Oregon’s Bounty of Truffles
Truffles have a culinary mystique that pairs well with Oregon’s reputation for stellar artisan food, drink and outstanding quality of life. While Oregonians pride themselves in the state’s approachable food scene, truffles bring a whole new “haute cuisine” element to Oregon’s casual and friendly vibe. Truffles are an ideal complement to the state’s fine wine, restaurant, hospitality and travel and tourism industries. We are pioneering locally sourced, sustainably produced, high-quality foods that are being transformed by local chefs into nationally recognized cuisine. The truffle is the elusive gem in Oregon’s culinary crown.
Where to Find Truffles
Oregon’s native culinary truffles are gathered from Douglas fir woodlands (Oregon’s state tree) throughout the Willamette Valley and the valleys of the Coast Range. Although native northwest species are found from northern California to southern British Columbia, they are most abundant in Oregon and are widely known as Oregon Truffles. “Old World” Truffles, known as the Perigord variety, are found mostly in France and Italy. However, the first Perigord variety was recently found in Oregon.
According to the North American Truffling Society, one can find truffles in North America by, “raking the organic litter away with a 4-tine garden rake. Find suitable habitat (most any forested area) and gently peel back the litter layer (remember to replace the litter when you are done and try to leave the area as you found it). Look for things that look like little potatoes, often beige, yellowish or reddish brown. If you find one it will be immediately apparent that it is not a dirt clod. Finding truffles takes a little luck and a lot of patience.”
However, truffle hunting can be tricky as most prime truffle land is privately owned. Visitors are encouraged to join a local truffle association foray or search with a local expert from organizations such as the North American Truffling Society in Corvallis, Oregon Mycological Society in Portland, or the Cascade Mycological Society in Eugene.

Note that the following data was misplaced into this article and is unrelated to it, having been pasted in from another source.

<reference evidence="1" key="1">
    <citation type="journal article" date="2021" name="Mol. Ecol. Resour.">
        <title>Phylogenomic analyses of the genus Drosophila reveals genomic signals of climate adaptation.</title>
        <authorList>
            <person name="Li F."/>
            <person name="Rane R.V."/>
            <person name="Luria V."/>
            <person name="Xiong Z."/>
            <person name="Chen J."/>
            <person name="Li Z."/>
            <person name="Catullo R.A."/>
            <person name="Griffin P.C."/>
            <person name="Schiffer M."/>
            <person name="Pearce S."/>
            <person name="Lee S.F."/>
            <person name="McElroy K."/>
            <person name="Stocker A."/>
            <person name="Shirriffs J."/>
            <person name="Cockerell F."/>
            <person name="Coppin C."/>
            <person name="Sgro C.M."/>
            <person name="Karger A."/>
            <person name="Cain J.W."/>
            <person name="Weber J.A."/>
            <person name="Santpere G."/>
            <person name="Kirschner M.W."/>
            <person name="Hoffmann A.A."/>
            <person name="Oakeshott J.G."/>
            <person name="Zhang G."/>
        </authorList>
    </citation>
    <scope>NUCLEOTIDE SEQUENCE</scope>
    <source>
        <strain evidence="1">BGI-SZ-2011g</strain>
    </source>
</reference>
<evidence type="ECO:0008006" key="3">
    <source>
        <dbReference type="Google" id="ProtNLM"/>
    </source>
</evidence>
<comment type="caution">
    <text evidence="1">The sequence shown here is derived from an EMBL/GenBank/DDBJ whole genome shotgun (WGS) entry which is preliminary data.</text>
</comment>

Oregon Truffle Festival
Since January 2006, Eugene has hosted the annual Oregon Truffle Festival. Created to celebrate Oregon truffles as they reach the peak of ripeness in their native soil, it is the first festival of its kind in North America dedicated to sharing the experience of the chefs, foragers and fans of Oregon’s wild truffles.
Each year, the festival features three days of cultivation seminars, truffle hunting excursions, winery tours, truffle-themed dining experiences local restaurants, a marketplace, public lectures, and a Grand Truffle Dinner. In past events, about two-thirds of participants have been from out of state, many coming to Oregon for the first time.
New to 2014 was the The Joriad™ North American Truffle Dog Championship, a first of its kind sporting event celebrating the emerging culture of truffle hunting on this continent. The two day inaugural event began with a series of qualifying events at an indoor area where spectators cheered on the teams as they raced to search for hidden truffle-scented targets. Ten finalists from Day 1 events advanced to the Joriad™ Field Trial: an authentic head-to-head and nose-to-ground action in the wild where nature alone determined where, what kinds, and how many truffles were hidden.
The top field competitor received the Keeper DeGlane award named for a very special truffle hunter. Keeper is from a long line of great truffle hunters tracing their lineage back to Italy.
The Economics of Truffles
According to a feasibility study, “Oregon Culinary Truffles: An Emergent Industry for Forestry, Agriculture and Culinary Tourism,” by David Pilz, Charles Lefevre, Leslie Scott and James Julian, annual global truffle commerce is expected to exceed $6 billion within the next two decades, rivaling many other agricultural commodities traded worldwide. With adequate support, cultivated and native truffles produced in Oregon could annually exceed $200 million in direct sales income; counting secondary economic benefits, the value of the industry could exceed $1.5 billion. Oregon has the climactic conditions required for truffle productions. Given the high demand for truffles, Oregon has a unique opportunity to become a leader in this rare, highly-prized commodity due to:
- Superb native Oregon truffles that grow in private woodlands
- Excellent climate and an abundance of suitable soils for cultivating European truffles
- A world-renown, six-decade legacy of truffle research and the greatest concentration of truffle scientists and specialists in the world
- A local supplier of truffle-inoculated tree seedlings from that scientific community
- The Oregon Truffle Festival, the first of its kind in the English-speaking world
- A reputation for fine wine, gourmet dining, culinary tourism and foods that are produced locally, sustainably and organically
- A wealth of innovators and entrepreneurs seeking sustainable investment opportunities
For more information on Oregon truffles go to:
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